While some digital media companies are in confrontation with the Government of India, this may be part of a bigger battle worldwide that the Silicon Valley companies will have to face as more governments around the world are challenging their so-called principles on online freedom. In an interview on BBC’s Andrew Marr Show in March 2017, Amber Rudd, the then UK Home Secretary, condemned end-to-end encryption, which protects the privacy of WhatsApp users. Rudd was of the firm opinion that “there should be no place for terrorists to hide”. Then, in an opinion piece in The Daily Telegraph in July 2017, Rudd said that “real people” are not really interested in security features that stop the government and criminals from reading their messages. Although some critics called her to claim “dangerous and misleading”, her idea persists. Subsequently, in July 2019, senior ministers from the group ‘Five Eyes’, comprising the US, Britain, Canada, Australia, and New Zealand, said encryption should not come at the expense of public safety. “The Five Eyes are united that tech firms should not develop their systems and services, including end-to-end encryption, in ways that empower criminals or put vulnerable people at risk,” said British Home Secretary Priti Patel.
Meanwhile, Russia is increasingly pressuring Google, Twitter, and Facebook to adhere to the Kremlin internet crackdown orders or risk restrictions inside the country. A Russian court recently fined Google six million rubles for not taking down a piece of illegal content. President Vladimir Putin recently signed a law ordering Facebook and Twitter to store all data on Russian users within the country.
We know that the influence of these online platforms on society is tremendous. The Cambridge Analytica episode would keep haunting us for many more years to come. As these tech platforms are becoming instrumental in many activities of national and international importance—from election campaigns to organizing various types of protests—not to ignore several kinds of criminal acts as well, it is not surprising that they will be pressured to abide by the rules and guidelines of the lands.
This, however, is just one side of the coin. The other side is no less important. While the US is trying to protect Big Tech’s business interest in the international arena, there is every sign that it is trying to clip its wings at home. This June, when Joe Biden appointed 32-year-old Lina Khan as a commissioner at the Federal Trade Commission, Elizabeth Warren, who ran on breaking up Big Tech in her 2020 presidential campaign, described Khan’s appointment as “tremendous news”. And Financial Times’ reaction was: “Khan, the New Antitrust Chief taking on Big Tech!” Yes, Khan emerged as the leader of the “hipster antitrust” movement among young scholars since her paper titled Amazon’s Antitrust Paradox was published in the Yale Law Journal in January 2017. “A small group of private executives is setting the rules of who gets to use the infrastructure and on what terms,” Khan said in a recent BBC interview.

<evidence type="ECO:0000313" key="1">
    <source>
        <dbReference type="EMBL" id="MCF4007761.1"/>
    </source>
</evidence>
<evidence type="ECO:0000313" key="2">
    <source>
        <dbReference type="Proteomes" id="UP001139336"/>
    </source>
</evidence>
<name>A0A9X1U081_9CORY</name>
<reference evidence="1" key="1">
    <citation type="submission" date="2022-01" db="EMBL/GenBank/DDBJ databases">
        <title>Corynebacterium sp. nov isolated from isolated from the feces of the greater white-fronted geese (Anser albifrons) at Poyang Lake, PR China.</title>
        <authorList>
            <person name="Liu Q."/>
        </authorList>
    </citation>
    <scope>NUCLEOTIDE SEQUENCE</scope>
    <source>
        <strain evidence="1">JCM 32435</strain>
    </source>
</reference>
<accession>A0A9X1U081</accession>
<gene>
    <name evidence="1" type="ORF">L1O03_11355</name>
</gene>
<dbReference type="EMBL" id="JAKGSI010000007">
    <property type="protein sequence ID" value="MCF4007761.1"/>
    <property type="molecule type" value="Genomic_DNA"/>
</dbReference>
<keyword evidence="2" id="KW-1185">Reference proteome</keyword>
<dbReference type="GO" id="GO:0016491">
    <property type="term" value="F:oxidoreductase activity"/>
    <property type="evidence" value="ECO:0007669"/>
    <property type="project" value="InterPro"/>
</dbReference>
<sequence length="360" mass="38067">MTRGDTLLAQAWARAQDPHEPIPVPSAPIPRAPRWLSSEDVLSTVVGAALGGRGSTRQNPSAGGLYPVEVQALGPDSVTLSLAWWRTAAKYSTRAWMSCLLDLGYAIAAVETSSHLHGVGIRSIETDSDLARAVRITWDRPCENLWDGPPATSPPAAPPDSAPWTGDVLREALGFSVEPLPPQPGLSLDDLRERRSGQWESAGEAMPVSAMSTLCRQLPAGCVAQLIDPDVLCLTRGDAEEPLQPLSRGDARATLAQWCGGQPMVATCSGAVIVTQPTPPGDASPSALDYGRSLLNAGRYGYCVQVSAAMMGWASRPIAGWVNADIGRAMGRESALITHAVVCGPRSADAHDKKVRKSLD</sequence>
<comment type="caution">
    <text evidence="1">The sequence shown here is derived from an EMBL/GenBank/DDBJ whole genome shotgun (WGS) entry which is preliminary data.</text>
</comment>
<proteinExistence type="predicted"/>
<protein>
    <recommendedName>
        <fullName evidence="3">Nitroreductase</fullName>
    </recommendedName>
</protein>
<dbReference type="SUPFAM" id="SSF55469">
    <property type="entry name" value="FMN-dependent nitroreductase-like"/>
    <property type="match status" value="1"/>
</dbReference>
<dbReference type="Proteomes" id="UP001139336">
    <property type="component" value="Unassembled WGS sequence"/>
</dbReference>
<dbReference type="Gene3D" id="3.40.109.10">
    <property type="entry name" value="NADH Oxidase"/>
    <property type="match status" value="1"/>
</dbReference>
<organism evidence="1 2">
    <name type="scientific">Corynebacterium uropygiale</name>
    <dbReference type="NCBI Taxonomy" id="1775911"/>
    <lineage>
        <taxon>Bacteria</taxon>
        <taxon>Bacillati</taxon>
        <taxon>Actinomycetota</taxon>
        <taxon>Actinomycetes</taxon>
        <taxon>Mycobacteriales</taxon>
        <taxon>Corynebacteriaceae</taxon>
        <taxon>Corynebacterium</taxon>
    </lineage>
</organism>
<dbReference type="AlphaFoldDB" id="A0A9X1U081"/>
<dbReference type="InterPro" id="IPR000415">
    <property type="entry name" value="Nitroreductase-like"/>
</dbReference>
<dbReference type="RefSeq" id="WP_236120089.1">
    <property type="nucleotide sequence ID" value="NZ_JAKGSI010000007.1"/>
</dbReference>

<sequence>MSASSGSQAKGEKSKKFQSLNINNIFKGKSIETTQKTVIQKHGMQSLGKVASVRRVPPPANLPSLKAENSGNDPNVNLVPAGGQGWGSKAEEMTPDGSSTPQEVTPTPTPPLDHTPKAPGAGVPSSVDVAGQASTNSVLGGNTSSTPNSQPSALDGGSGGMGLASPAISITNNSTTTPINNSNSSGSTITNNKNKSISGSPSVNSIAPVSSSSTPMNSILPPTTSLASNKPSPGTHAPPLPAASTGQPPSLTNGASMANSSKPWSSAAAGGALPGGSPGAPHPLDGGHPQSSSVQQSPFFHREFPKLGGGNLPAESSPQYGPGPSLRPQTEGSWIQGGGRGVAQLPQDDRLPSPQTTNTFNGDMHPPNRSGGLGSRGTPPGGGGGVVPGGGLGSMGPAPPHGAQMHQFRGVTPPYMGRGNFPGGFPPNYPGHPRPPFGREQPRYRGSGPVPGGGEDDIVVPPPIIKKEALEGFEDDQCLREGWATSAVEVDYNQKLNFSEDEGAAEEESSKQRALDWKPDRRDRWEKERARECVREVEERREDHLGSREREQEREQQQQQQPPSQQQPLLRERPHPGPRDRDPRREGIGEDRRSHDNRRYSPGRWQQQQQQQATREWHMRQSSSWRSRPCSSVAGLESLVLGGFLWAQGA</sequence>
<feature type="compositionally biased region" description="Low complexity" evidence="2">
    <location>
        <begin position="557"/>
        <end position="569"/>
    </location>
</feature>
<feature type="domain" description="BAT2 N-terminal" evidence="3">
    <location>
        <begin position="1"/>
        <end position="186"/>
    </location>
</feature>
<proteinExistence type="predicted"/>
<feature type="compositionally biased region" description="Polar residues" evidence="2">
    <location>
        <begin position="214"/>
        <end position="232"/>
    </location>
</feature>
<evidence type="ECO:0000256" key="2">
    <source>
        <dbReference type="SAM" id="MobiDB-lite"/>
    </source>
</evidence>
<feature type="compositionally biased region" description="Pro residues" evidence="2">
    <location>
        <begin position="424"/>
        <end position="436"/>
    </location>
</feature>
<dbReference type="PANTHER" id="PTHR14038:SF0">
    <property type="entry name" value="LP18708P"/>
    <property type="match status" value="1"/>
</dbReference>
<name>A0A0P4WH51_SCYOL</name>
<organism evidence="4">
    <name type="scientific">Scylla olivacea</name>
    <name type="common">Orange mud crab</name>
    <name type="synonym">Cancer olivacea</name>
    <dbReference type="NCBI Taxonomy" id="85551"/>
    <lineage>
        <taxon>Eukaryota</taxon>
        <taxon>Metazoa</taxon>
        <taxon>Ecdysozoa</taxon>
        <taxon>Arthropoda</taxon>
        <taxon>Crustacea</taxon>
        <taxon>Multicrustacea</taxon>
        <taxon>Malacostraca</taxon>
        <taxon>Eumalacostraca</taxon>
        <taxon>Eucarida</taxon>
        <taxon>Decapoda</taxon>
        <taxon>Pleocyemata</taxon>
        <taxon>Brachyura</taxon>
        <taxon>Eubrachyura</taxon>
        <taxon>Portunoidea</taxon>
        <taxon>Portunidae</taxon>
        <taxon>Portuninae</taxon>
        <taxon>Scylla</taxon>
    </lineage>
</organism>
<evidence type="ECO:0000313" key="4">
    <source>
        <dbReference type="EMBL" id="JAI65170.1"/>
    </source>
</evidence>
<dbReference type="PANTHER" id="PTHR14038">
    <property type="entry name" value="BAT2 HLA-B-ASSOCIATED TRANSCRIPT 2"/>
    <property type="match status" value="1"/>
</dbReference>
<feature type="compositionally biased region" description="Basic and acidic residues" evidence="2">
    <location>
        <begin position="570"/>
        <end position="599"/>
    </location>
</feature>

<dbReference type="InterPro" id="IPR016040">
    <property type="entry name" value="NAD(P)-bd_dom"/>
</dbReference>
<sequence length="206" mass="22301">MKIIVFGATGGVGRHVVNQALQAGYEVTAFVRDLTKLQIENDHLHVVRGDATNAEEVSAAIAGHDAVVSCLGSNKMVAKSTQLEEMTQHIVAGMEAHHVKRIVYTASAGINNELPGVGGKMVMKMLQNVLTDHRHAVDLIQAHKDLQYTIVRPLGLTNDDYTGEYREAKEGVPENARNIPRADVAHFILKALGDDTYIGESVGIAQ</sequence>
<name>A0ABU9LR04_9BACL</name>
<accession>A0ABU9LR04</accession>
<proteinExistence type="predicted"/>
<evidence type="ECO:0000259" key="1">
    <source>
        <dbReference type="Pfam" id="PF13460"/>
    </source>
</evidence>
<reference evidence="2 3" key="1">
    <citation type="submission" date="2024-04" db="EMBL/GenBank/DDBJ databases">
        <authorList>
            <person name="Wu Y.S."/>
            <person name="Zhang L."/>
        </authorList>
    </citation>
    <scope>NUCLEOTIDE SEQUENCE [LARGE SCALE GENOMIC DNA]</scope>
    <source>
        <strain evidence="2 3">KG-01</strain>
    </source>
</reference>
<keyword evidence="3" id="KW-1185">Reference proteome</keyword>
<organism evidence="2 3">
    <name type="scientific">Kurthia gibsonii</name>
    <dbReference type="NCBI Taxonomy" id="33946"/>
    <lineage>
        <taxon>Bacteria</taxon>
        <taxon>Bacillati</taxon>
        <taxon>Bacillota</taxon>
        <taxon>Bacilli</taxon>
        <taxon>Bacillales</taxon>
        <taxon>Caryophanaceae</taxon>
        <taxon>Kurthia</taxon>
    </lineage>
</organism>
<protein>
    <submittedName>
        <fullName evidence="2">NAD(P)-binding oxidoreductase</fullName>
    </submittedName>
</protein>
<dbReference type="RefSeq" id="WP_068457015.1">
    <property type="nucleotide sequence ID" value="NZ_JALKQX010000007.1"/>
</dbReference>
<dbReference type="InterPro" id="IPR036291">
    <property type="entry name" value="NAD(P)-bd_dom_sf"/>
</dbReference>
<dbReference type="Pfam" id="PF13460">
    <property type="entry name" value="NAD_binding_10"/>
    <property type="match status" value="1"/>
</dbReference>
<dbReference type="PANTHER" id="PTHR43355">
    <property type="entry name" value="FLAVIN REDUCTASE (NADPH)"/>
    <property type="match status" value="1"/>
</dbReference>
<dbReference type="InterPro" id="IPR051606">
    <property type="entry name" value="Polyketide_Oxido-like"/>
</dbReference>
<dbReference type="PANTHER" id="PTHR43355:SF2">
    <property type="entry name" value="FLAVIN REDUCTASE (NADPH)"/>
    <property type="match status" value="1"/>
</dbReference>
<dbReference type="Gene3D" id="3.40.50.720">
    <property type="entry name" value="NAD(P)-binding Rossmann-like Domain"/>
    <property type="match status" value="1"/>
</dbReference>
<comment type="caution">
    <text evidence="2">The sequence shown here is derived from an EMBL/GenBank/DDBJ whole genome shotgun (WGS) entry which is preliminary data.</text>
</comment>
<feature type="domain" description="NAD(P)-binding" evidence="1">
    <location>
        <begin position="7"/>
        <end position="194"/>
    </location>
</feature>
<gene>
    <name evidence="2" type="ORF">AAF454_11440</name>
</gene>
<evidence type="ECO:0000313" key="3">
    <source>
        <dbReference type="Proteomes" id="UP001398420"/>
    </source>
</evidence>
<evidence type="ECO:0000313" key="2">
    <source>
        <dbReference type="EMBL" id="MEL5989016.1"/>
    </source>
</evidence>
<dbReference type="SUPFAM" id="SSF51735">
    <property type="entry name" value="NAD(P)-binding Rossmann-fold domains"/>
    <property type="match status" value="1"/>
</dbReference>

Australia’s recent face-off with Facebook has tremendous potential to reshape the future of the tech giant’s grip on this planet. Australian news outlets complained about the role of the digital giants in destroying their business model. Consequently, the Australian parliament got engaged in the process of passing a law that would force Facebook and Google to pay publishers if they host their content. Reportedly, both Google and Facebook put forth the argument that their platforms enhance the visibility of news content, and also that the proposed rules would expose the Internet companies to “unmanageable levels of financial and operational risk”.
The two companies, however, have responded in different ways. While Google has agreed to multimillion-dollar contracts with some major Australian news outlets, Facebook retaliated—it banned Australian users from sharing or viewing such content on the platform. It intensified the bitter war. Australian Prime Minister Scott Morrison said his country would not be intimidated by an American tech company. “They may be changing the world, but that doesn’t mean they run it,” Morrison said. Did Morrison sound similar to Khan?
Facebook’s tussle down under may be a changing point in the history of the digital world that would redefine the relationships of big tech companies with society. The rest of the world keenly watched the face-off, and a bigger war might be brewing. Countries such as India, Indonesia, Brazil, Mexico, and the Philippines being home to the most Facebook users outside the US, it would be a completely different ball game if such issues pop up in some of these nations shortly. In any case, after a series of talks between Australia and Facebook, a concession deal was struck and Facebook restored Australian news pages after Canberra offered four amendments to the proposed law. Still, that may be the beginning of war in the broader perspective. Microsoft had urged Joe Biden to bring in similar legislation in the US. There are signs that countries such as the UK, Canada, and nations of the European Union are impressed with the Australian law.
Overall, is an opening of floodgates in different countries on the cards then? There might well be a paradigm shift in the business model and type of functioning of the tech giants due to all these issues.